Coca-Cola Talks About Obesity in Commercial
Coca-Cola has marketed itself as the happy-making drink for more than 100 years. Now the company admits they're a fat-making drink, too.
Coca-Cola will run this ad during some of the highest-rated shows on CNN, Fox News, and MSNBC in hopes of proving to the world that the number 1 beverage company isn't really trying to make you fat. Instead, they want people to come together to fight obesity . . . but also drink their products.
The company is taking responsibility for contributing to weight gain, but here they also talk about all the wonderful things Coca-Cola is doing to help curb obesity. Out of the 650 drinks in the company's portfolio, 180 are low- or no-calorie choices. Smaller-size cans will be stocked in 90 percent of the country by the end of 2013. School vending machines try to only carry juices, water, and low-calorie options. Scientists are on the lookout for more zero-calorie sweeteners.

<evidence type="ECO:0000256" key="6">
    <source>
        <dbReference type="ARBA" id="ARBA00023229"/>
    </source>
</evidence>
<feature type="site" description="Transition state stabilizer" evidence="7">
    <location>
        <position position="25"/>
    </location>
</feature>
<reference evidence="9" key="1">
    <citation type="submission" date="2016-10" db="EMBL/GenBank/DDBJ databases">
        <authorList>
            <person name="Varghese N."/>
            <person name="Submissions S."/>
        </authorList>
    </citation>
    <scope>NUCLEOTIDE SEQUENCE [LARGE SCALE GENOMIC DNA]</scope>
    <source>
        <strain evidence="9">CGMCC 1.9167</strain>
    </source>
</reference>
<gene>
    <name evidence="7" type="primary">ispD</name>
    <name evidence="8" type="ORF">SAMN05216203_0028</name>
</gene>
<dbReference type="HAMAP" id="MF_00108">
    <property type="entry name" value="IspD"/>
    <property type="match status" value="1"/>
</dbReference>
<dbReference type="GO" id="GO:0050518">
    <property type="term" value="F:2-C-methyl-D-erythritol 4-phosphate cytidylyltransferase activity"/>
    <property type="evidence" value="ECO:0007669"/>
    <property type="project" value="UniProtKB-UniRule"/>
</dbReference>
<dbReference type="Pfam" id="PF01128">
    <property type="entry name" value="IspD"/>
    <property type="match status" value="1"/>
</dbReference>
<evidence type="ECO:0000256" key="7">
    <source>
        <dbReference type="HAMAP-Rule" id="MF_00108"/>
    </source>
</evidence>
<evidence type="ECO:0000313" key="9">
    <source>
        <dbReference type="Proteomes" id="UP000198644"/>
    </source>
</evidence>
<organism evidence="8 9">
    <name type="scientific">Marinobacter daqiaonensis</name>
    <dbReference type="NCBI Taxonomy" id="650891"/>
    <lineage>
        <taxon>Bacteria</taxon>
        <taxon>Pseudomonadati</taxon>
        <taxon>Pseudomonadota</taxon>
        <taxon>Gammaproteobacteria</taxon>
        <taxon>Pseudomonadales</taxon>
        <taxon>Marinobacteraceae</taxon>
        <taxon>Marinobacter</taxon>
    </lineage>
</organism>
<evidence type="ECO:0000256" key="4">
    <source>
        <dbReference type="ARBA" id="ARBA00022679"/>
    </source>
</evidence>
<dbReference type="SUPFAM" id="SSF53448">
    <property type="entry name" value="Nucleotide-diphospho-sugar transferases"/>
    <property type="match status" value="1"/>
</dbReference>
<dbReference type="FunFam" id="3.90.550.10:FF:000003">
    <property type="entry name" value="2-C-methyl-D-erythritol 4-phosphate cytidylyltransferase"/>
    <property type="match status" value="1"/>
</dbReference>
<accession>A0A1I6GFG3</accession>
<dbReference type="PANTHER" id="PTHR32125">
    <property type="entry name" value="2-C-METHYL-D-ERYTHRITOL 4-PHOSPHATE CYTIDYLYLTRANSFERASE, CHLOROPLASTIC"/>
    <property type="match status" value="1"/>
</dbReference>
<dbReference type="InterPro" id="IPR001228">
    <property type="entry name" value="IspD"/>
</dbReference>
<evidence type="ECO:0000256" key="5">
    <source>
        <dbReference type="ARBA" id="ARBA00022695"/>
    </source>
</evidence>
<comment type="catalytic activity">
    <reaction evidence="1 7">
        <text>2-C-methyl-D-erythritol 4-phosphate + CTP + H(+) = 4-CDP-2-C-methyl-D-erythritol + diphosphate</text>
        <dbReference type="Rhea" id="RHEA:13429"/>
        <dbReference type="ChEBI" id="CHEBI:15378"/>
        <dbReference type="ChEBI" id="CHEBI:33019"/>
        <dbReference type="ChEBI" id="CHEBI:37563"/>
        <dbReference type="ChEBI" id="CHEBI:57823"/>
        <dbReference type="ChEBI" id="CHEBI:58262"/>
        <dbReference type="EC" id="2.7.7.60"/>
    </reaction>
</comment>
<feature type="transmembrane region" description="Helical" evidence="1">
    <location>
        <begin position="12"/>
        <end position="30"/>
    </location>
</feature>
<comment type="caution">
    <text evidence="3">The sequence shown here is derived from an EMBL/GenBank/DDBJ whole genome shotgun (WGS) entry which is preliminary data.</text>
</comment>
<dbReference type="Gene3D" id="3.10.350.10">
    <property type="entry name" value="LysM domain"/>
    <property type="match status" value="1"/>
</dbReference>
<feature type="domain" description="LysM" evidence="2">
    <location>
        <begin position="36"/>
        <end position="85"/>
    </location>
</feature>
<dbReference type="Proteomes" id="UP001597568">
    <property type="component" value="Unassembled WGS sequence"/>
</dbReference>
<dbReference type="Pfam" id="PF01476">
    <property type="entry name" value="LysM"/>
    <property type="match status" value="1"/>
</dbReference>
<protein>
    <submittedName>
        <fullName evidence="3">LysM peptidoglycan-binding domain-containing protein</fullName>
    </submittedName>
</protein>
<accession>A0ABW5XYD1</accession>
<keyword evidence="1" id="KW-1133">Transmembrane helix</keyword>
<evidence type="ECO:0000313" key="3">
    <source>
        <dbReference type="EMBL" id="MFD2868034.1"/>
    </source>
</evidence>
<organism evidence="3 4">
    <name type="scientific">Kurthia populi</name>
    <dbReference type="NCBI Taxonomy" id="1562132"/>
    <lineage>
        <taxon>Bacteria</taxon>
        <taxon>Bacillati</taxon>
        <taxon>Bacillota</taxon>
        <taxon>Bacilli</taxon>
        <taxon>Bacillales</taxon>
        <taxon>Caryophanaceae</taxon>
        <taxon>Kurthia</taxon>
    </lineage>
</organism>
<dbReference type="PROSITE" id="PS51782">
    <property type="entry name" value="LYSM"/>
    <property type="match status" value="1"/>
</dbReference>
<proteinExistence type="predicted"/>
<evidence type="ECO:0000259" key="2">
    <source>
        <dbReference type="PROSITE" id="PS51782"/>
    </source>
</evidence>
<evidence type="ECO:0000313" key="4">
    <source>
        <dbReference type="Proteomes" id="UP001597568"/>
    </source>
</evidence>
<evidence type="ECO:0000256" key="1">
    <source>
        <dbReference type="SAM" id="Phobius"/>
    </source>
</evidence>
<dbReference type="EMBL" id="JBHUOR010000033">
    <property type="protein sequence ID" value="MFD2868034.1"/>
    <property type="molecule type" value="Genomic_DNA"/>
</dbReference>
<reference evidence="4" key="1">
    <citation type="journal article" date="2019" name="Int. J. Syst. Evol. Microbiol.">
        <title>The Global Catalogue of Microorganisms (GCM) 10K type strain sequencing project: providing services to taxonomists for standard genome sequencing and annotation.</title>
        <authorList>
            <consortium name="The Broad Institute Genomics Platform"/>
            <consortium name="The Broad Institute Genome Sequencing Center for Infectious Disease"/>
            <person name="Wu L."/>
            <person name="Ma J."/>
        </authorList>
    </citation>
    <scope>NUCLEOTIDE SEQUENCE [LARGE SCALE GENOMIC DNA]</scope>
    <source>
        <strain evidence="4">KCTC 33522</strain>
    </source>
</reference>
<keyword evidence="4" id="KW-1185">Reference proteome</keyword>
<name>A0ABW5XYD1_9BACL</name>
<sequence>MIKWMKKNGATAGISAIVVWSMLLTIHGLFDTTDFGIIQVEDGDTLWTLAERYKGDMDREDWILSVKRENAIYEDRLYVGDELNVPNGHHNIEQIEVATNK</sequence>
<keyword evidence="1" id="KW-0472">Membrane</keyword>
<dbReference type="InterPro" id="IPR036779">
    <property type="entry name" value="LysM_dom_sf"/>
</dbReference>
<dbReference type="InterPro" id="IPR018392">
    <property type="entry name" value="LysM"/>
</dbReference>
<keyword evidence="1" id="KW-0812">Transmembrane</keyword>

Obviously, there are flaws Coke's new marketing campaign. There are still 470 beverages filled with empty calories. Consumers want bang for their buck and might not buy the smaller-size cans if they're not priced well. Kids will find a way to drink sugary soda in school. And let's not even get started on the health risks of artificial sweetener.
Mark Bittman, the anti-soda New York Times columnist who most recently called out Beyoncé for her partnership with Pepsi, told Grub Street that Coke's ad was "deceitful." He said, "All calories are not the same -- those from soda and other sugar-sweetened beverages are actually worse than others. So it's up to us to remember that Coke makes its money selling sugar-sweetened beverages, and even when they're apologizing for that, as they appear to be doing here -- they're still selling them."
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